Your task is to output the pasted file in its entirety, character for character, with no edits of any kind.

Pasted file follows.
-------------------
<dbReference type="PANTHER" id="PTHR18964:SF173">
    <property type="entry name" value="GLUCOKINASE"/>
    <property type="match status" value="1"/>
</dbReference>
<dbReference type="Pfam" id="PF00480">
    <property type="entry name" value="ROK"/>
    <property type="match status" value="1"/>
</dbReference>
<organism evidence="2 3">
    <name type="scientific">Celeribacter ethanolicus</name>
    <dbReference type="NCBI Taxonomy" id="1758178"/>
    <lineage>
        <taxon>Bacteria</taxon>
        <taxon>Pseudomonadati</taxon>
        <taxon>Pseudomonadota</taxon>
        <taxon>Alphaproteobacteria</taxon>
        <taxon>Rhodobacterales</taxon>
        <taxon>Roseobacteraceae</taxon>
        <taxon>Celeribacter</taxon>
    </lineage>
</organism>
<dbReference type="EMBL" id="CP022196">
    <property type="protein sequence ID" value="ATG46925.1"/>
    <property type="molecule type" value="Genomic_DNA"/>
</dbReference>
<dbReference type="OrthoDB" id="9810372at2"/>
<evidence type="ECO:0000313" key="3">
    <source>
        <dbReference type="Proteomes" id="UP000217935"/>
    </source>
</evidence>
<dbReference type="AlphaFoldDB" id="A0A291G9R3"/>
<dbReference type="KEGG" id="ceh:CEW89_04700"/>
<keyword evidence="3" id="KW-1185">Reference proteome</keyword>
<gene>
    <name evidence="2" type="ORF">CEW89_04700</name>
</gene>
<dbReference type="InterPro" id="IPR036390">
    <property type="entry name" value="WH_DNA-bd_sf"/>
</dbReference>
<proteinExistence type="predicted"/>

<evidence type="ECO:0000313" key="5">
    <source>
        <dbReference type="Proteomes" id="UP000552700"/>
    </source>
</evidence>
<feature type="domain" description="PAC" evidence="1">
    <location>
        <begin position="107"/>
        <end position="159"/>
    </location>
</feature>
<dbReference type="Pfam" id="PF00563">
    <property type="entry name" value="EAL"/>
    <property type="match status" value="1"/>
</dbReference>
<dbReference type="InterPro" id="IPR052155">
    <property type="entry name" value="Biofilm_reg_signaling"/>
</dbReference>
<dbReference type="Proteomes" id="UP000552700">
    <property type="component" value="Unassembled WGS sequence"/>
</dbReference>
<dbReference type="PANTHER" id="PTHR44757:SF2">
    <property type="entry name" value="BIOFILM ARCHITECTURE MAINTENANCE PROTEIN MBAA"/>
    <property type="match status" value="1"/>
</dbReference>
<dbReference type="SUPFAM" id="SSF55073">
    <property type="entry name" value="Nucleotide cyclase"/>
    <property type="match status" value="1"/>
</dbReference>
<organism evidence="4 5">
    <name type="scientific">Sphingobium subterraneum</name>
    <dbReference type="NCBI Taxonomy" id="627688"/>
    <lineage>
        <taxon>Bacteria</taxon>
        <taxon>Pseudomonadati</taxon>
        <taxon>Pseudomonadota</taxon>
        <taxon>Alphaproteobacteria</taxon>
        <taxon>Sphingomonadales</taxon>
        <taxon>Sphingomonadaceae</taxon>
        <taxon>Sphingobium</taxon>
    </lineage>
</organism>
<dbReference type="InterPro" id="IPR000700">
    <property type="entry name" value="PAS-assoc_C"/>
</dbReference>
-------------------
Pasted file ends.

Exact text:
<dbReference type="PANTHER" id="PTHR18964:SF173">
    <property type="entry name" value="GLUCOKINASE"/>
    <property type="match status" value="1"/>
</dbReference>
<dbReference type="Pfam" id="PF00480">
    <property type="entry name" value="ROK"/>
    <property type="match status" value="1"/>
</dbReference>
<organism evidence="2 3">
    <name type="scientific">Celeribacter ethanolicus</name>
    <dbReference type="NCBI Taxonomy" id="1758178"/>
    <lineage>
        <taxon>Bacteria</taxon>
        <taxon>Pseudomonadati</taxon>
        <taxon>Pseudomonadota</taxon>
        <taxon>Alphaproteobacteria</taxon>
        <taxon>Rhodobacterales</taxon>
        <taxon>Roseobacteraceae</taxon>
        <taxon>Celeribacter</taxon>
    </lineage>
</organism>
<dbReference type="EMBL" id="CP022196">
    <property type="protein sequence ID" value="ATG46925.1"/>
    <property type="molecule type" value="Genomic_DNA"/>
</dbReference>
<dbReference type="OrthoDB" id="9810372at2"/>
<evidence type="ECO:0000313" key="3">
    <source>
        <dbReference type="Proteomes" id="UP000217935"/>
    </source>
</evidence>
<dbReference type="AlphaFoldDB" id="A0A291G9R3"/>
<dbReference type="KEGG" id="ceh:CEW89_04700"/>
<keyword evidence="3" id="KW-1185">Reference proteome</keyword>
<gene>
    <name evidence="2" type="ORF">CEW89_04700</name>
</gene>
<dbReference type="InterPro" id="IPR036390">
    <property type="entry name" value="WH_DNA-bd_sf"/>
</dbReference>
<proteinExistence type="predicted"/>

<evidence type="ECO:0000313" key="5">
    <source>
        <dbReference type="Proteomes" id="UP000552700"/>
    </source>
</evidence>
<feature type="domain" description="PAC" evidence="1">
    <location>
        <begin position="107"/>
        <end position="159"/>
    </location>
</feature>
<dbReference type="Pfam" id="PF00563">
    <property type="entry name" value="EAL"/>
    <property type="match status" value="1"/>
</dbReference>
<dbReference type="InterPro" id="IPR052155">
    <property type="entry name" value="Biofilm_reg_signaling"/>
</dbReference>
<dbReference type="Proteomes" id="UP000552700">
    <property type="component" value="Unassembled WGS sequence"/>
</dbReference>
<dbReference type="PANTHER" id="PTHR44757:SF2">
    <property type="entry name" value="BIOFILM ARCHITECTURE MAINTENANCE PROTEIN MBAA"/>
    <property type="match status" value="1"/>
</dbReference>
<dbReference type="SUPFAM" id="SSF55073">
    <property type="entry name" value="Nucleotide cyclase"/>
    <property type="match status" value="1"/>
</dbReference>
<organism evidence="4 5">
    <name type="scientific">Sphingobium subterraneum</name>
    <dbReference type="NCBI Taxonomy" id="627688"/>
    <lineage>
        <taxon>Bacteria</taxon>
        <taxon>Pseudomonadati</taxon>
        <taxon>Pseudomonadota</taxon>
        <taxon>Alphaproteobacteria</taxon>
        <taxon>Sphingomonadales</taxon>
        <taxon>Sphingomonadaceae</taxon>
        <taxon>Sphingobium</taxon>
    </lineage>
</organism>
<dbReference type="InterPro" id="IPR000700">
    <property type="entry name" value="PAS-assoc_C"/>
</dbReference>